Scottish novelist Walter Scott’s portraits of the Jew Isaac of York and his daughter Rebecca in his classic medieval romance Ivanhoe (1819) provides English literature with its strongest positive counterbalance to the stereotypical conception of the Jew as a dark misanthropic being along the lines of Shakespeare’s Shylock.
Thackeray, who grew up with Ivanhoe, described as Rebecca “the sweetest character in the whole range of fiction,” and published a fantastical sequel, Rebecca and Rowena (1850) in which she and not the “icy, faultless, prim” Rowena marries the knightly hero Ivanhoe. A century later, actress Elizabeth Taylor gave a memorable portrayal of Rebecca in the popular screen version of Ivanhoe.
As a fair, kindhearted and eloquent daughter of Israel, Rebecca shines as a model of “true Jewish womanhood, faithful in the defence of her people, her religion and her honour,” writes Montagu Frank Modder in The Jew in the Literature of England. Rebecca “endures the hardships of her lot with calm resignation and extraordinary religious faith,” Modder notes. “As she moves through the story, we admire her dark beauty of raven hair and flashing eye, her modesty, dignity and courage.”
Scott, like Shakespeare, probably did not know any Jews except through legend or hearsay. It was a German friend of his wife’s who suggested that some Jewish characters would lend atmosphere and spice to one of his plots. But it was the American writer Washington Irving who, during a visit to the author of the Waverley novels in Scotland in 1817, specifically inspired the character of Rebecca by telling him about his lovely and charming friend, Rebecca Gratz of Philadelphia.
Seeing that Scott was intrigued, Irving gave a full description. Rebecca, he said, was the beautiful unmarried daughter of a prominent deceased merchant. Besides running her family’s large household, she helped the poor, visited the sick and performed many other charitable deeds; she also ran a school for Jewish children. Those close to her knew that she had been in love with a Gentile man but had sacrificed the romance out of loyalty to her faith. (Irving, too, had lost a young love; his fiancee Matilda Hoffman had died at 18 and had been Rebecca’s best friend. He had been a frequent guest to the Gratz mansion, so much so that a room had been named in his honour.)
“I will make something of your Rebecca yet,” Scott reportedly told Irving. Sure enough, two years later Scott mailed him an early, freshly-minted copy of Ivanhoe with a note: “How do you like your Rebecca? Does the Rebecca I have pictured here compare well with the pattern given?”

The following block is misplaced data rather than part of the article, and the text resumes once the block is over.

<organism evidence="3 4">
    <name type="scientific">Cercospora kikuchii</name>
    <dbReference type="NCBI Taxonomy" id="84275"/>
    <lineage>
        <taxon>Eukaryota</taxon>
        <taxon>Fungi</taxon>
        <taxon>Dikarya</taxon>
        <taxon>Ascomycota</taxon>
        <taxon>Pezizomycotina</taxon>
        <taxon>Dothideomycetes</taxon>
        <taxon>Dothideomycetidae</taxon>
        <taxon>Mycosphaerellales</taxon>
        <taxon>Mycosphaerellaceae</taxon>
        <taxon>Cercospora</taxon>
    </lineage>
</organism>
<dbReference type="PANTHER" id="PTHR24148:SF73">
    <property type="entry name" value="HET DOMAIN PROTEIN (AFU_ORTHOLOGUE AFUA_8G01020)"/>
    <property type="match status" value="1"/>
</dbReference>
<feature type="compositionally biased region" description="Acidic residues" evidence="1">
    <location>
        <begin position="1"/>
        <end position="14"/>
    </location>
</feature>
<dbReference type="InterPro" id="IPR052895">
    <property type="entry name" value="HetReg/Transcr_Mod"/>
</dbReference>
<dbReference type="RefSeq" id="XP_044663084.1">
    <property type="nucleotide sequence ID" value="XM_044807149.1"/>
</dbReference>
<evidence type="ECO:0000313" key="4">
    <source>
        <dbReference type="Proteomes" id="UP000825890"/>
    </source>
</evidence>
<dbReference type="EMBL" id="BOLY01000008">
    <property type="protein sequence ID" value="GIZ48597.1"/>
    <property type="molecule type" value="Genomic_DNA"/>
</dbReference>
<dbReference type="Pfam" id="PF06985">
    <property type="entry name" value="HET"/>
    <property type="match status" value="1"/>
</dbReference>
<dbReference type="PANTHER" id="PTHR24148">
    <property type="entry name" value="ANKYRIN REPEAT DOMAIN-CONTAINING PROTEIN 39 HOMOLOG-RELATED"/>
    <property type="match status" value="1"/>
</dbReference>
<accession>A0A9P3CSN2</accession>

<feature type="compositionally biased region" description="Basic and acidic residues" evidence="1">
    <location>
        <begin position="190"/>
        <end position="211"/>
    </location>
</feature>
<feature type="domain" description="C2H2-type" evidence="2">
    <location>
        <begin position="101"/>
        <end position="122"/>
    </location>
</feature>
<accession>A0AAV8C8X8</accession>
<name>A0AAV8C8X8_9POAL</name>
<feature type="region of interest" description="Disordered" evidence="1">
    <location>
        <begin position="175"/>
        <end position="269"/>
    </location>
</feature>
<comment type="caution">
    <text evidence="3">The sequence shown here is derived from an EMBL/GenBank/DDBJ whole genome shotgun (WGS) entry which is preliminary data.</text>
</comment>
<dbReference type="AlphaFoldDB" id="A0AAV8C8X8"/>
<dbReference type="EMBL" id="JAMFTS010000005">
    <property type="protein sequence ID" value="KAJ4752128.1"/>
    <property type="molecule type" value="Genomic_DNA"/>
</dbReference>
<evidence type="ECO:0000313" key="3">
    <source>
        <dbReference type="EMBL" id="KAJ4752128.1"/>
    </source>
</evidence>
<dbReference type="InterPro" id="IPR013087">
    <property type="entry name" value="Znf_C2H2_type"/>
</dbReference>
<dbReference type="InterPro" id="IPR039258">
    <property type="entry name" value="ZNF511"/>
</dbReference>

Rebecca of Philadelphia must have been immensely flattered by the portrait in Ivanhoe but out of modesty preferred to avoid discussion of the connection between herself and Rebecca of York. However, one Saturday in synagogue a prominent guest asked her, “Is it true, Miss Gratz, that you are the Rebecca of Ivanhoe?” The elegant and legendary figure replied, “They say so, my dear.”
When her sister Rachel died, Rebecca took over the raising of her six children, and delighted in becoming a second mother to many nieces and nephews. She was also a soothing and comforting presence in countless sick rooms, including that of her grandfather. Day after day she sat with him, nursed him, read to him; now, as the end drew nigh, he asked what he might do for her. “Forgive Aunt Shinah, grandfather — please,” she replied, referring to her mother’s sister who had married a Gentile surgeon. With a sigh the old man consented to permit his exiled daughter to visit him; according to legend, he died in her arms as Rebecca sat silently weeping in a corner.
Rebecca’s fame as “an intelligent, gracious hostess, the central figure in a circle of charm and wit and beauty,” only intensified over the years. She died in 1869 at the age of 88. Her story has been told many times; a thorough account of her life is presented in Rebecca Gratz: A Study in Charm, by Rollin G. Osterweis.
It was Rebecca’s brother Hyman, whose bequest established Philadelphia’s well-known Gratz College. And it was her niece Sara, who through her marriage to Jacob Henry Joseph of Montreal, established a connection between the Gratzes and the distinguished Joseph family of Canada.
A voluminous correspondent to many notable figures, Rebecca left a large collection of papers to her Montreal niece, Sara Gratz Moses Joseph. Montreal genealogist Anne Joseph has made a detailed study of the Gratz-Joseph connection in her 1995 book Heritage of a Patriarch. The important Rebecca Gratz collection remained within the Joseph family until 1954, when it was donated to the American Jewish Archives in Cincinnati. The elegant portrait of Rebecca Gratz by American artist Thomas Sully is also a Joseph family heirloom. ♦